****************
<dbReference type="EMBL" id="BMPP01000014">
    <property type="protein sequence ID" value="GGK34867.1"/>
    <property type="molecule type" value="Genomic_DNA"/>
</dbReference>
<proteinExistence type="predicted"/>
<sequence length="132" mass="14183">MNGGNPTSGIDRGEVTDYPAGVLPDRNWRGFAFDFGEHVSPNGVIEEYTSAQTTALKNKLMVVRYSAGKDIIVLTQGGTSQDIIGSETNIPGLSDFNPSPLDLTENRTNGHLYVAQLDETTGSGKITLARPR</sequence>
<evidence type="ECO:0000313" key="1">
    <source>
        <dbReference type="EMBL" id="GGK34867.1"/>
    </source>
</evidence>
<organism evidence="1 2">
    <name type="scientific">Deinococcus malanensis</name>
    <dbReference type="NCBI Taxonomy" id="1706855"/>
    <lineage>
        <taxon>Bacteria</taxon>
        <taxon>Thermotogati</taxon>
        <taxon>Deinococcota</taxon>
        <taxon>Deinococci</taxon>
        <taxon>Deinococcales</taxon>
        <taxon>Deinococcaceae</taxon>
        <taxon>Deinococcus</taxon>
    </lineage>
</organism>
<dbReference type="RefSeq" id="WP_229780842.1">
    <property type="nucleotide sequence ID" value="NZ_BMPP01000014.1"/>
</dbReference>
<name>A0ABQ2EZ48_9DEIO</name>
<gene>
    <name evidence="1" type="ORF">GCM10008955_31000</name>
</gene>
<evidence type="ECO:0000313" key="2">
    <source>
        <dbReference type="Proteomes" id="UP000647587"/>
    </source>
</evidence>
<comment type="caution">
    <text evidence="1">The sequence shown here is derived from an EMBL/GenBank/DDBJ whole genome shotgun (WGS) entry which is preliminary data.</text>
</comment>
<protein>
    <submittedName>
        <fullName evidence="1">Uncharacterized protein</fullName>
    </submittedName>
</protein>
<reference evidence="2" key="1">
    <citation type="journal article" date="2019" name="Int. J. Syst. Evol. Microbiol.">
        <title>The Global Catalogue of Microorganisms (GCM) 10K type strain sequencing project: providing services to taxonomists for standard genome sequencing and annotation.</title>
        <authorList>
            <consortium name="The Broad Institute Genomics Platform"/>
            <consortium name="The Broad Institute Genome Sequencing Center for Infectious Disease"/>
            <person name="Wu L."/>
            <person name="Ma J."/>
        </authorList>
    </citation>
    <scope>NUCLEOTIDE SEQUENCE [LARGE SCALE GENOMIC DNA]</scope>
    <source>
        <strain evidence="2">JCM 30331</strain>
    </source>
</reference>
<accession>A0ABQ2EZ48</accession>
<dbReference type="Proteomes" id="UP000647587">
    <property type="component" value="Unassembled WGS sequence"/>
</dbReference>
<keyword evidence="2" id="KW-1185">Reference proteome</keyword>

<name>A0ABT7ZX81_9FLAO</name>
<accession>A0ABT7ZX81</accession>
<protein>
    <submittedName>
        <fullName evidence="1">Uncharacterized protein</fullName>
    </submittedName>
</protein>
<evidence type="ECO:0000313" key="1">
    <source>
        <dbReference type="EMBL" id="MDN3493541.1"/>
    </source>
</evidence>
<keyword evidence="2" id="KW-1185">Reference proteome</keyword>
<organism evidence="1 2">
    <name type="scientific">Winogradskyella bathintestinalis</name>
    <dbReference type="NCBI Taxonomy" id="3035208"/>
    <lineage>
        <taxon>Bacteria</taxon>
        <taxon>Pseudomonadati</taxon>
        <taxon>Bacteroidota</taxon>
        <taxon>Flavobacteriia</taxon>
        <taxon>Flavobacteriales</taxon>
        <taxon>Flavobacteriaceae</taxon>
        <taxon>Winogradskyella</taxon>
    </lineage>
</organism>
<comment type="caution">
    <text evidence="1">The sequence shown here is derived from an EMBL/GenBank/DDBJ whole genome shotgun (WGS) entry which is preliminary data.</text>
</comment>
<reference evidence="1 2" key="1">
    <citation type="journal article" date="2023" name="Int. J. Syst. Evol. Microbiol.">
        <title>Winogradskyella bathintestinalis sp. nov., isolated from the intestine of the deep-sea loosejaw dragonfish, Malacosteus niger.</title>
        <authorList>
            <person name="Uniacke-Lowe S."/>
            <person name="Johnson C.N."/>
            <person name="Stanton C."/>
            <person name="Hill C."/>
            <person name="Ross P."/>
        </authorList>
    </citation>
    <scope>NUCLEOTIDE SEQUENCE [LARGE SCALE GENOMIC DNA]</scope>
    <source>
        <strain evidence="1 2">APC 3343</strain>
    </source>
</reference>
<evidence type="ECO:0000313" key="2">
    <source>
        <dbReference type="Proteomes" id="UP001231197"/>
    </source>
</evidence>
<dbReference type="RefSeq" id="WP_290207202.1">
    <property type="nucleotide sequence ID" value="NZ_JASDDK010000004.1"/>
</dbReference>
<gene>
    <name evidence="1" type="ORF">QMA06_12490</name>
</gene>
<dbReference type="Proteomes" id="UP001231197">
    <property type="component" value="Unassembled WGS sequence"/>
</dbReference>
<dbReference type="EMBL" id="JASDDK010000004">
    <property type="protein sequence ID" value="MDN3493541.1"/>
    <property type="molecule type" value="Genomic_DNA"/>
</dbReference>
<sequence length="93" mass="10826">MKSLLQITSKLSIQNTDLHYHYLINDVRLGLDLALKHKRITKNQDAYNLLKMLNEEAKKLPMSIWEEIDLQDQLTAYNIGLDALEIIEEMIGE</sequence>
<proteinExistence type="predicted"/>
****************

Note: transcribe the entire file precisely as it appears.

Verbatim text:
<dbReference type="EMBL" id="BMPP01000014">
    <property type="protein sequence ID" value="GGK34867.1"/>
    <property type="molecule type" value="Genomic_DNA"/>
</dbReference>
<proteinExistence type="predicted"/>
<sequence length="132" mass="14183">MNGGNPTSGIDRGEVTDYPAGVLPDRNWRGFAFDFGEHVSPNGVIEEYTSAQTTALKNKLMVVRYSAGKDIIVLTQGGTSQDIIGSETNIPGLSDFNPSPLDLTENRTNGHLYVAQLDETTGSGKITLARPR</sequence>
<evidence type="ECO:0000313" key="1">
    <source>
        <dbReference type="EMBL" id="GGK34867.1"/>
    </source>
</evidence>
<organism evidence="1 2">
    <name type="scientific">Deinococcus malanensis</name>
    <dbReference type="NCBI Taxonomy" id="1706855"/>
    <lineage>
        <taxon>Bacteria</taxon>
        <taxon>Thermotogati</taxon>
        <taxon>Deinococcota</taxon>
        <taxon>Deinococci</taxon>
        <taxon>Deinococcales</taxon>
        <taxon>Deinococcaceae</taxon>
        <taxon>Deinococcus</taxon>
    </lineage>
</organism>
<dbReference type="RefSeq" id="WP_229780842.1">
    <property type="nucleotide sequence ID" value="NZ_BMPP01000014.1"/>
</dbReference>
<name>A0ABQ2EZ48_9DEIO</name>
<gene>
    <name evidence="1" type="ORF">GCM10008955_31000</name>
</gene>
<evidence type="ECO:0000313" key="2">
    <source>
        <dbReference type="Proteomes" id="UP000647587"/>
    </source>
</evidence>
<comment type="caution">
    <text evidence="1">The sequence shown here is derived from an EMBL/GenBank/DDBJ whole genome shotgun (WGS) entry which is preliminary data.</text>
</comment>
<protein>
    <submittedName>
        <fullName evidence="1">Uncharacterized protein</fullName>
    </submittedName>
</protein>
<reference evidence="2" key="1">
    <citation type="journal article" date="2019" name="Int. J. Syst. Evol. Microbiol.">
        <title>The Global Catalogue of Microorganisms (GCM) 10K type strain sequencing project: providing services to taxonomists for standard genome sequencing and annotation.</title>
        <authorList>
            <consortium name="The Broad Institute Genomics Platform"/>
            <consortium name="The Broad Institute Genome Sequencing Center for Infectious Disease"/>
            <person name="Wu L."/>
            <person name="Ma J."/>
        </authorList>
    </citation>
    <scope>NUCLEOTIDE SEQUENCE [LARGE SCALE GENOMIC DNA]</scope>
    <source>
        <strain evidence="2">JCM 30331</strain>
    </source>
</reference>
<accession>A0ABQ2EZ48</accession>
<dbReference type="Proteomes" id="UP000647587">
    <property type="component" value="Unassembled WGS sequence"/>
</dbReference>
<keyword evidence="2" id="KW-1185">Reference proteome</keyword>

<name>A0ABT7ZX81_9FLAO</name>
<accession>A0ABT7ZX81</accession>
<protein>
    <submittedName>
        <fullName evidence="1">Uncharacterized protein</fullName>
    </submittedName>
</protein>
<evidence type="ECO:0000313" key="1">
    <source>
        <dbReference type="EMBL" id="MDN3493541.1"/>
    </source>
</evidence>
<keyword evidence="2" id="KW-1185">Reference proteome</keyword>
<organism evidence="1 2">
    <name type="scientific">Winogradskyella bathintestinalis</name>
    <dbReference type="NCBI Taxonomy" id="3035208"/>
    <lineage>
        <taxon>Bacteria</taxon>
        <taxon>Pseudomonadati</taxon>
        <taxon>Bacteroidota</taxon>
        <taxon>Flavobacteriia</taxon>
        <taxon>Flavobacteriales</taxon>
        <taxon>Flavobacteriaceae</taxon>
        <taxon>Winogradskyella</taxon>
    </lineage>
</organism>
<comment type="caution">
    <text evidence="1">The sequence shown here is derived from an EMBL/GenBank/DDBJ whole genome shotgun (WGS) entry which is preliminary data.</text>
</comment>
<reference evidence="1 2" key="1">
    <citation type="journal article" date="2023" name="Int. J. Syst. Evol. Microbiol.">
        <title>Winogradskyella bathintestinalis sp. nov., isolated from the intestine of the deep-sea loosejaw dragonfish, Malacosteus niger.</title>
        <authorList>
            <person name="Uniacke-Lowe S."/>
            <person name="Johnson C.N."/>
            <person name="Stanton C."/>
            <person name="Hill C."/>
            <person name="Ross P."/>
        </authorList>
    </citation>
    <scope>NUCLEOTIDE SEQUENCE [LARGE SCALE GENOMIC DNA]</scope>
    <source>
        <strain evidence="1 2">APC 3343</strain>
    </source>
</reference>
<evidence type="ECO:0000313" key="2">
    <source>
        <dbReference type="Proteomes" id="UP001231197"/>
    </source>
</evidence>
<dbReference type="RefSeq" id="WP_290207202.1">
    <property type="nucleotide sequence ID" value="NZ_JASDDK010000004.1"/>
</dbReference>
<gene>
    <name evidence="1" type="ORF">QMA06_12490</name>
</gene>
<dbReference type="Proteomes" id="UP001231197">
    <property type="component" value="Unassembled WGS sequence"/>
</dbReference>
<dbReference type="EMBL" id="JASDDK010000004">
    <property type="protein sequence ID" value="MDN3493541.1"/>
    <property type="molecule type" value="Genomic_DNA"/>
</dbReference>
<sequence length="93" mass="10826">MKSLLQITSKLSIQNTDLHYHYLINDVRLGLDLALKHKRITKNQDAYNLLKMLNEEAKKLPMSIWEEIDLQDQLTAYNIGLDALEIIEEMIGE</sequence>
<proteinExistence type="predicted"/>